Making the Most of Your Time at LSU through Student Organizations

This blog post is contributed by a mechanical engineering junior named Jordan who has been involved in student organizations at the College and University level. She’s going to share with you how they’ve made a positive impact on her time at LSU and even her future!

My junior year at LSU I decided to get more serious about my future and getting a full-time job, so I decided to work at the Encounter Engineering freshman transitions camp and become a part of a student organization called the Society of Peer Mentors. I found out about this organization because all of my friends were in it, which is usually how you learn good information in college: talking to people. Building friendships, talking to people, and seeking advice has caused me to have the most success at LSU. Friendships help get you through classes because of moral support.

Society of Peer Mentors before Encounter Engineering Camp

Society of Peer Mentors before Encounter Engineering Camp

Although I have been in the American Society of Mechanical Engineers, American Society of Civil Engineers, African Student Organization, National Society of Black Engineers, Engineers Without Borders, and the Society of Women Engineers – the Society of Peer Mentors holds a dear place in my heart. The Society of Peer Mentors (SPM) instilled in me leadership skills, taught me responsibility, helped me network, and grow as a student. They taught me how to make a resume, interview and improve my communication skills. It also caused me to get rid of my hot pink hair and knee-high socks. SPM is an interdisciplinary leadership organization for STEM majors that feels more like a family than an obligation, and I can honestly say I would’ve dropped out of LSU if it weren’t for the people I turned to there for support. The faculty I met there really care about students’ success and the bonds I’ve made have been indelible.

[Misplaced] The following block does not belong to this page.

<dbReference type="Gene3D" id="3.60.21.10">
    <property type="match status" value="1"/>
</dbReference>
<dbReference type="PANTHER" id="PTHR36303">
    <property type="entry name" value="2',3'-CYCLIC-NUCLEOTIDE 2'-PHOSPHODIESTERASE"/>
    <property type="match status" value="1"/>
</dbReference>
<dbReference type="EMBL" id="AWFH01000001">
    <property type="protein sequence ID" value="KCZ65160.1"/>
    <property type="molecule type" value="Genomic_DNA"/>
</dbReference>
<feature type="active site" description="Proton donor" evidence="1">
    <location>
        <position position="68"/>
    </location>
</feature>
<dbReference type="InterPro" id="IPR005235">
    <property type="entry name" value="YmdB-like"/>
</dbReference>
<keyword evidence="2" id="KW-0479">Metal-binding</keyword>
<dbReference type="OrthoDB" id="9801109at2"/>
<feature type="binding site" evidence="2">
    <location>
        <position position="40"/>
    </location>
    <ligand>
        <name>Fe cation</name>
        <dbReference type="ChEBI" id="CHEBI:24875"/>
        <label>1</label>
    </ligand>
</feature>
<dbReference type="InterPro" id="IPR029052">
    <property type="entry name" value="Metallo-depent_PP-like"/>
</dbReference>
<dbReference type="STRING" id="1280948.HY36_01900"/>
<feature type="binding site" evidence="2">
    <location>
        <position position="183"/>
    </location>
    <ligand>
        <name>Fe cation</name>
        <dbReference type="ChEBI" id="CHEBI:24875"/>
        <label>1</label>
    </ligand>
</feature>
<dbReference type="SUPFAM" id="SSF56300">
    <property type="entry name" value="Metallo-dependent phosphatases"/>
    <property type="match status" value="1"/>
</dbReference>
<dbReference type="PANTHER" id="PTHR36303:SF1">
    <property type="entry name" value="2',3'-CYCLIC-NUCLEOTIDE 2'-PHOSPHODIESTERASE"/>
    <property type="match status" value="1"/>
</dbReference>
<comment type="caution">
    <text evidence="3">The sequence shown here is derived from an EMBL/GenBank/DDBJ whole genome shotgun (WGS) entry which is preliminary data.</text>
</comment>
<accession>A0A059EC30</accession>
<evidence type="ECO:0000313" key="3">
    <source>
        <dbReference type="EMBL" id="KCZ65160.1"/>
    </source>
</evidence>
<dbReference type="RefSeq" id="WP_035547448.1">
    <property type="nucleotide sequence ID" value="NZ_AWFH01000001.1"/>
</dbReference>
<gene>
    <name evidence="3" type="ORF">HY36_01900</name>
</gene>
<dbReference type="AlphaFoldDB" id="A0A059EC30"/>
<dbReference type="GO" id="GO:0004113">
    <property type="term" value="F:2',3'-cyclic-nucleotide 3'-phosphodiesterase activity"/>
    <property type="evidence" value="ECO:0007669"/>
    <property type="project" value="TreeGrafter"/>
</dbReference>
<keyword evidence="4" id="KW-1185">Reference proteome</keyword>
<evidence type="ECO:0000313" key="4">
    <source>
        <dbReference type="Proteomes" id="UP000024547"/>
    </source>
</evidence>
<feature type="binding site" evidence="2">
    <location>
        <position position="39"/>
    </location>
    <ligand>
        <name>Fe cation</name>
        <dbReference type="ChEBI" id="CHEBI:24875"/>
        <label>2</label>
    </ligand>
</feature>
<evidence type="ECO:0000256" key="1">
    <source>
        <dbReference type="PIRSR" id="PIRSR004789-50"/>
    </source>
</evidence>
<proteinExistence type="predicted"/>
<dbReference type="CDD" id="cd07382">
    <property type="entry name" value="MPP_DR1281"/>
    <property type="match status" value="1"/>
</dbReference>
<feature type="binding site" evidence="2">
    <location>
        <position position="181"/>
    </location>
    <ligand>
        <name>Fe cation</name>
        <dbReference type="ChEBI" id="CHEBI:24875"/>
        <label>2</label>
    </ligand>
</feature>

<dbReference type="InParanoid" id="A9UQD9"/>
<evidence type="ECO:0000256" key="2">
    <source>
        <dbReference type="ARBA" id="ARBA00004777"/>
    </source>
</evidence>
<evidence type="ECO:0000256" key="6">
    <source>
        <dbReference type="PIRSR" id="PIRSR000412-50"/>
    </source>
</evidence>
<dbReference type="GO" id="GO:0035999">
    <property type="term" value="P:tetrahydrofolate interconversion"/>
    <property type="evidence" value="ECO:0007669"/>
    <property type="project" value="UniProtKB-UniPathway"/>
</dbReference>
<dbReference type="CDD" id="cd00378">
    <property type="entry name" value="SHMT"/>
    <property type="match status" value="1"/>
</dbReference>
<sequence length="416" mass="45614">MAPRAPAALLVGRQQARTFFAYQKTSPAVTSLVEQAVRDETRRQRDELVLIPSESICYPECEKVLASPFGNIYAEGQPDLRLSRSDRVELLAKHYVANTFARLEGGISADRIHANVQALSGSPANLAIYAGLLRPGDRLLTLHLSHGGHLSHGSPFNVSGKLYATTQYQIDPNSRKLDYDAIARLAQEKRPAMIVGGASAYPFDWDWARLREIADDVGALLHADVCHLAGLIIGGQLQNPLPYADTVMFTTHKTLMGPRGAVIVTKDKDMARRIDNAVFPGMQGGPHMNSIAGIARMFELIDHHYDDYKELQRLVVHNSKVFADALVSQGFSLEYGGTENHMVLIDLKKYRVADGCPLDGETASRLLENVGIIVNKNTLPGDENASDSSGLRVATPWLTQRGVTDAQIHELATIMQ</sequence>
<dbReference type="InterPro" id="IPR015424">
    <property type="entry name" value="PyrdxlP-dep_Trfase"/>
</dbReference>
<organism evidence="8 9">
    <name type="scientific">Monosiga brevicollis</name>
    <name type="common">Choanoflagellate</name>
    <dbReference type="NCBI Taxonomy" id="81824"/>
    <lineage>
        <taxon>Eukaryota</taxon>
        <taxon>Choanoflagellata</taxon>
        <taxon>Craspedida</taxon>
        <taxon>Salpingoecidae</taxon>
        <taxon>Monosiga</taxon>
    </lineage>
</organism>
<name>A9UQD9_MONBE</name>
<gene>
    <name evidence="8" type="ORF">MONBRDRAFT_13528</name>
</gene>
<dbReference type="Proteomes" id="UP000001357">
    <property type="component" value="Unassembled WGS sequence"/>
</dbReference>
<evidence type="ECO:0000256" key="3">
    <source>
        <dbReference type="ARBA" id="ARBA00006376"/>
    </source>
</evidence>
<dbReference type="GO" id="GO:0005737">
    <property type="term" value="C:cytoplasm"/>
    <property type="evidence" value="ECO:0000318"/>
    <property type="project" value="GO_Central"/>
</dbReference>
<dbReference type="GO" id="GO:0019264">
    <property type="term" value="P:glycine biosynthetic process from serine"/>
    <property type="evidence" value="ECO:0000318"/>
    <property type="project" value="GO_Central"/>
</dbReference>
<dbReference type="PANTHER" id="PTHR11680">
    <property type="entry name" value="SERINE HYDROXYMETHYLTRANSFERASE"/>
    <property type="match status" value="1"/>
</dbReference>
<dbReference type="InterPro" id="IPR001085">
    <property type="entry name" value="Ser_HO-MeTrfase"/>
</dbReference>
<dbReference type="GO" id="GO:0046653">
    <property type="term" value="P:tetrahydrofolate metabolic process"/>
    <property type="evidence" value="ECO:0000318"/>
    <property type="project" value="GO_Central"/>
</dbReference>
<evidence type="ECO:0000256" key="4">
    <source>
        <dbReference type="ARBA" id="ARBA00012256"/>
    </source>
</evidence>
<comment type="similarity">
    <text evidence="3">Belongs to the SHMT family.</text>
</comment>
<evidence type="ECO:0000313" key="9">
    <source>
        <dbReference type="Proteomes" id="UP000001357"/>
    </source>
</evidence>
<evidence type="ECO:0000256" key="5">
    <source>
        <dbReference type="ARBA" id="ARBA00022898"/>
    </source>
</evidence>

Jordan with previous STEP Manager, Summer Dann, and another peer mentor.

Jordan with previous STEP Manager, Summer Dann, and another peer mentor.

Some other great things about the Society of Peer Mentors has been the students I’ve worked with. In SPM student innovation and involvement is key. In fact, some of my peers started Robotics mentoring programs at local schools and others started Louisiana’s first hackathon with “Geaux Hack.” It’s been amazing to constantly be working with amazing people that challenge me to be better every day.